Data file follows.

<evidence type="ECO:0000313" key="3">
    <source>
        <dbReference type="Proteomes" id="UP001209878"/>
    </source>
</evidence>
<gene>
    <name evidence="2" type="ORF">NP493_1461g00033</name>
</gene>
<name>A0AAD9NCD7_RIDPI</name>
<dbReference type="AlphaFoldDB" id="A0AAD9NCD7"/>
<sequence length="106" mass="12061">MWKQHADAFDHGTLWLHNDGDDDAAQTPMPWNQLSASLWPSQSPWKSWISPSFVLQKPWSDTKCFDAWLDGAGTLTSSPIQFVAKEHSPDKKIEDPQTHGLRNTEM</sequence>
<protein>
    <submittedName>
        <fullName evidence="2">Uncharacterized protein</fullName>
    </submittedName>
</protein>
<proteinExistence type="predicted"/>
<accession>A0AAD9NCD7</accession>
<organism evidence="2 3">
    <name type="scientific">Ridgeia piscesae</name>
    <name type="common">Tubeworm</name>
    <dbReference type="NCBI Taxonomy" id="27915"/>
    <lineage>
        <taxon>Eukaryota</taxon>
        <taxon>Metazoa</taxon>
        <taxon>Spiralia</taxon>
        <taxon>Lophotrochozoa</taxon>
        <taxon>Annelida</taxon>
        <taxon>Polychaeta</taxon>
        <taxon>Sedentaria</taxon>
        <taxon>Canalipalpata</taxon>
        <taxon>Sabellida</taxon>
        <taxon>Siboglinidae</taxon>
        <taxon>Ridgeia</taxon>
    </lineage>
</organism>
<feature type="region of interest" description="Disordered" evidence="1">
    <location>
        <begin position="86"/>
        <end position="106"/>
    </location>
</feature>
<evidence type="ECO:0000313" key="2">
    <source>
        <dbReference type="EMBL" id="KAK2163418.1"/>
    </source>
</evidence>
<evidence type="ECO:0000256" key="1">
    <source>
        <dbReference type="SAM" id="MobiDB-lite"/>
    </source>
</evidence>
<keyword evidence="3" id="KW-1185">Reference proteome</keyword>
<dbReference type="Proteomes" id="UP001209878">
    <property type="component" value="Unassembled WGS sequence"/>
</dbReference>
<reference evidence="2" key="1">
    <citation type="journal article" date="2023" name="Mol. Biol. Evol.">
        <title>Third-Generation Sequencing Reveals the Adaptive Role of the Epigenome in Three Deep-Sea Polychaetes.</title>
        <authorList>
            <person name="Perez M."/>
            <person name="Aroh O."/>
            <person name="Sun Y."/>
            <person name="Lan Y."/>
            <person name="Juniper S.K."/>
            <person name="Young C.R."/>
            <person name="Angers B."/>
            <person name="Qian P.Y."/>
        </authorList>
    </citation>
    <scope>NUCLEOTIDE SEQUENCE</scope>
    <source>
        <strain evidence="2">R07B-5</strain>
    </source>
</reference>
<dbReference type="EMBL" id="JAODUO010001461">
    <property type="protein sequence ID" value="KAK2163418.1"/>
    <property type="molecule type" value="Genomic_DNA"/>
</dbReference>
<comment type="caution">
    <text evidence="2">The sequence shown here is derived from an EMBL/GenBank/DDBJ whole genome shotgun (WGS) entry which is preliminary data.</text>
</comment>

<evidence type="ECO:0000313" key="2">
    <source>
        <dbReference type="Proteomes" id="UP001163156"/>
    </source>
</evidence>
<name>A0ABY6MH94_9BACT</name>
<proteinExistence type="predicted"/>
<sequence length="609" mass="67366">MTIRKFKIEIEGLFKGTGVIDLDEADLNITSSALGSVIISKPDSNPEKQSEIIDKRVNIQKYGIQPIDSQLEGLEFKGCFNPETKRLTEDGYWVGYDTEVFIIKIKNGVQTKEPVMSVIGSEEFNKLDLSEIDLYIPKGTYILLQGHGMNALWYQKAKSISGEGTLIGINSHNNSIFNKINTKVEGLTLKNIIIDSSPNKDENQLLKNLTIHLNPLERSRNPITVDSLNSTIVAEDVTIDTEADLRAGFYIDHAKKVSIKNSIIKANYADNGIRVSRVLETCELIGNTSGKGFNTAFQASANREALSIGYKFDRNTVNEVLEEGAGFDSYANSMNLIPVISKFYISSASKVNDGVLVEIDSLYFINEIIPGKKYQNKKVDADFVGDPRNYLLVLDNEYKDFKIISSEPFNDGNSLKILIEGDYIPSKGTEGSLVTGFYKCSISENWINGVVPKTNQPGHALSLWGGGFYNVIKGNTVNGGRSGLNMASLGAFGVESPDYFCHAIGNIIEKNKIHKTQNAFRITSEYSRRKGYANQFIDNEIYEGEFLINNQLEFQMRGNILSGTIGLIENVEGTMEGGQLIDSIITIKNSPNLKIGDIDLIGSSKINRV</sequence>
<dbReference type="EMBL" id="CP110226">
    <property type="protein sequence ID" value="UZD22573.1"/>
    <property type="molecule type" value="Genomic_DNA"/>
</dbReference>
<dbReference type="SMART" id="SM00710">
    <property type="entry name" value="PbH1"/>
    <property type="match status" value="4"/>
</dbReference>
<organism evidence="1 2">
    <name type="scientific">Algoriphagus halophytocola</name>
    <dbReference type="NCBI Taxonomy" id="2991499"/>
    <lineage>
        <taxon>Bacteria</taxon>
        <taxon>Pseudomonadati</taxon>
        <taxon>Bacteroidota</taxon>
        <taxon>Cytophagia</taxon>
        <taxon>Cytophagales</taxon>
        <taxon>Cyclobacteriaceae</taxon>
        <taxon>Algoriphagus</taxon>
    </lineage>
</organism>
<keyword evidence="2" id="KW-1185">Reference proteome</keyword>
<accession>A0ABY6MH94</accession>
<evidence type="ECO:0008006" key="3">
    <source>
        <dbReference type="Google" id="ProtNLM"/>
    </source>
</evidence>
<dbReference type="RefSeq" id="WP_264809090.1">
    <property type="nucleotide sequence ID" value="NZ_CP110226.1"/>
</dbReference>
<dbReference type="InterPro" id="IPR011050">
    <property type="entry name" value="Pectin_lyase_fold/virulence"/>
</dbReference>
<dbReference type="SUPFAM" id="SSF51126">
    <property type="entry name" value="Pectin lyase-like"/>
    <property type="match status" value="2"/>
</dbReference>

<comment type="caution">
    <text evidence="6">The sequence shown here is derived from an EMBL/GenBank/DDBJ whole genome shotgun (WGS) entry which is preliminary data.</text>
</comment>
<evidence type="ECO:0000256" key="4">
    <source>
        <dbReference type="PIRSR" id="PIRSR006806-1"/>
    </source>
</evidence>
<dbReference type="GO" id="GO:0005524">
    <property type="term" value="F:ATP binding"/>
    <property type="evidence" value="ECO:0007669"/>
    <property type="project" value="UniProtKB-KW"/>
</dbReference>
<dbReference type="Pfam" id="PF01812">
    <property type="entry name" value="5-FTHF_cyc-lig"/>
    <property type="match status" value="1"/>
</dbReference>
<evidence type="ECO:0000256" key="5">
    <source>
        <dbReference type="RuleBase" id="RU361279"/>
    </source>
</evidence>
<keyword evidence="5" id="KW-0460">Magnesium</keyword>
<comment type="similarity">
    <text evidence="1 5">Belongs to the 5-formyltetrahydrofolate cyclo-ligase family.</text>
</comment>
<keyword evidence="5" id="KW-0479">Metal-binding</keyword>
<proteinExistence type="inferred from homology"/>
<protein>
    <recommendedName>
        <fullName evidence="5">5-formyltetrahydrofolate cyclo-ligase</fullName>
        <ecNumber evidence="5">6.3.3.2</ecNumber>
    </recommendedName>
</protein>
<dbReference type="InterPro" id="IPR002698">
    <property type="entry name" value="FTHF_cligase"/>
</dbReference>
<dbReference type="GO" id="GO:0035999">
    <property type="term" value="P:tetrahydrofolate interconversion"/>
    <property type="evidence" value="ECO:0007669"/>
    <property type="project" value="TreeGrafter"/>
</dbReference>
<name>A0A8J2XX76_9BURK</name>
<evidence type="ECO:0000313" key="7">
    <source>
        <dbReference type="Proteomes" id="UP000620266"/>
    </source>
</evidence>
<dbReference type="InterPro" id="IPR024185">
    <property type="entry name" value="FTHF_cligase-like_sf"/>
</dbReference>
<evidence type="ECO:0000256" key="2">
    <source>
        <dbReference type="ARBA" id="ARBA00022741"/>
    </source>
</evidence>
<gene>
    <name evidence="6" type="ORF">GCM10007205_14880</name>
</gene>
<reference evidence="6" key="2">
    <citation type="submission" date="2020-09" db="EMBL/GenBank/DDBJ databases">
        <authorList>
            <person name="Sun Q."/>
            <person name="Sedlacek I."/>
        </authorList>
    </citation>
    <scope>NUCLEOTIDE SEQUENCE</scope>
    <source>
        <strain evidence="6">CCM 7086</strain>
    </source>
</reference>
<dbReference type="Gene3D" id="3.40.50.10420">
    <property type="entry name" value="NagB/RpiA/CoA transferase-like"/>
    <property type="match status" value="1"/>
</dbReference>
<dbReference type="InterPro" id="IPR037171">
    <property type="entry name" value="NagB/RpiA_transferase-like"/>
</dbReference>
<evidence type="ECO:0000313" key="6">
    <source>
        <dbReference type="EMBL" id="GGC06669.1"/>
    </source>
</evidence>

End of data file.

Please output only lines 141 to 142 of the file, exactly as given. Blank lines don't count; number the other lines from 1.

</dbReference>
<dbReference type="Pfam" id="PF01812">